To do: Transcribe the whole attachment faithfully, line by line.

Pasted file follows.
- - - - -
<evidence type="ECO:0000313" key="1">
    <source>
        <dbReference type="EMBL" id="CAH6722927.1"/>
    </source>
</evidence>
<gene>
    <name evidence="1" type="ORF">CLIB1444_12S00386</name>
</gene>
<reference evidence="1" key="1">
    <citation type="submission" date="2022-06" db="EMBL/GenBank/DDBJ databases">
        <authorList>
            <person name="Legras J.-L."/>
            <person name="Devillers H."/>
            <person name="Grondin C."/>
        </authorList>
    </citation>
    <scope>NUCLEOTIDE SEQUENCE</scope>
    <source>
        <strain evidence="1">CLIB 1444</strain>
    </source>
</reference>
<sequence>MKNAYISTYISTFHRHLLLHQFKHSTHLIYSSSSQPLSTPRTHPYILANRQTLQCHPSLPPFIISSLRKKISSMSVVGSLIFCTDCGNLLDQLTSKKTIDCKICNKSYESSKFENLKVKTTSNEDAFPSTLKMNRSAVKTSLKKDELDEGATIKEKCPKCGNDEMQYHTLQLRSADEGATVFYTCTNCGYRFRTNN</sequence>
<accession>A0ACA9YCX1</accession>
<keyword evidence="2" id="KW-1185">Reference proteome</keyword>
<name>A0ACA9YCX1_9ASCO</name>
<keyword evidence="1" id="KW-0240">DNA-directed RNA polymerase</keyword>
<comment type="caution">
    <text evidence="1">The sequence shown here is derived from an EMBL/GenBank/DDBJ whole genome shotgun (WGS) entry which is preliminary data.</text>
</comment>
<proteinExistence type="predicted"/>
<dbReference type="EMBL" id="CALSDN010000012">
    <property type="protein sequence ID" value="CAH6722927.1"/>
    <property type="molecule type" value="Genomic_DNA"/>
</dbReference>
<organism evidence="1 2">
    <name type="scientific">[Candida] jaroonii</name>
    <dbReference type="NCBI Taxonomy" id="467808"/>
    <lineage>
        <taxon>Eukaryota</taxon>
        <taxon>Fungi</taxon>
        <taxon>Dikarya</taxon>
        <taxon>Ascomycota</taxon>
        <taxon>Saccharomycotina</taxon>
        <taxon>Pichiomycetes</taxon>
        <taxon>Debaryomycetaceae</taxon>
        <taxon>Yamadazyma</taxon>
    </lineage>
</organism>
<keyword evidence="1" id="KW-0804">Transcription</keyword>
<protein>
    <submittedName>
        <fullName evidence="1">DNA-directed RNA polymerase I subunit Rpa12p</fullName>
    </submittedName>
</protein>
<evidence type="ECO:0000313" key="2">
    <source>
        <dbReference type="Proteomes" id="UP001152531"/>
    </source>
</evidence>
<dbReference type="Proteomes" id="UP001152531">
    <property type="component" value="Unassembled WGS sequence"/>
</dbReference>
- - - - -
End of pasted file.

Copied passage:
<evidence type="ECO:0000313" key="1">
    <source>
        <dbReference type="EMBL" id="CAH6722927.1"/>
    </source>
</evidence>
<gene>
    <name evidence="1" type="ORF">CLIB1444_12S00386</name>
</gene>
<reference evidence="1" key="1">
    <citation type="submission" date="2022-06" db="EMBL/GenBank/DDBJ databases">
        <authorList>
            <person name="Legras J.-L."/>
            <person name="Devillers H."/>
            <person name="Grondin C."/>
        </authorList>
    </citation>
    <scope>NUCLEOTIDE SEQUENCE</scope>
    <source>
        <strain evidence="1">CLIB 1444</strain>
    </source>
</reference>
<sequence>MKNAYISTYISTFHRHLLLHQFKHSTHLIYSSSSQPLSTPRTHPYILANRQTLQCHPSLPPFIISSLRKKISSMSVVGSLIFCTDCGNLLDQLTSKKTIDCKICNKSYESSKFENLKVKTTSNEDAFPSTLKMNRSAVKTSLKKDELDEGATIKEKCPKCGNDEMQYHTLQLRSADEGATVFYTCTNCGYRFRTNN</sequence>
<accession>A0ACA9YCX1</accession>
<keyword evidence="2" id="KW-1185">Reference proteome</keyword>
<name>A0ACA9YCX1_9ASCO</name>
<keyword evidence="1" id="KW-0240">DNA-directed RNA polymerase</keyword>
<comment type="caution">
    <text evidence="1">The sequence shown here is derived from an EMBL/GenBank/DDBJ whole genome shotgun (WGS) entry which is preliminary data.</text>
</comment>
<proteinExistence type="predicted"/>
<dbReference type="EMBL" id="CALSDN010000012">
    <property type="protein sequence ID" value="CAH6722927.1"/>
    <property type="molecule type" value="Genomic_DNA"/>
</dbReference>
<organism evidence="1 2">
    <name type="scientific">[Candida] jaroonii</name>
    <dbReference type="NCBI Taxonomy" id="467808"/>
    <lineage>
        <taxon>Eukaryota</taxon>
        <taxon>Fungi</taxon>
        <taxon>Dikarya</taxon>
        <taxon>Ascomycota</taxon>
        <taxon>Saccharomycotina</taxon>
        <taxon>Pichiomycetes</taxon>
        <taxon>Debaryomycetaceae</taxon>
        <taxon>Yamadazyma</taxon>
    </lineage>
</organism>
<keyword evidence="1" id="KW-0804">Transcription</keyword>
<protein>
    <submittedName>
        <fullName evidence="1">DNA-directed RNA polymerase I subunit Rpa12p</fullName>
    </submittedName>
</protein>
<evidence type="ECO:0000313" key="2">
    <source>
        <dbReference type="Proteomes" id="UP001152531"/>
    </source>
</evidence>
<dbReference type="Proteomes" id="UP001152531">
    <property type="component" value="Unassembled WGS sequence"/>
</dbReference>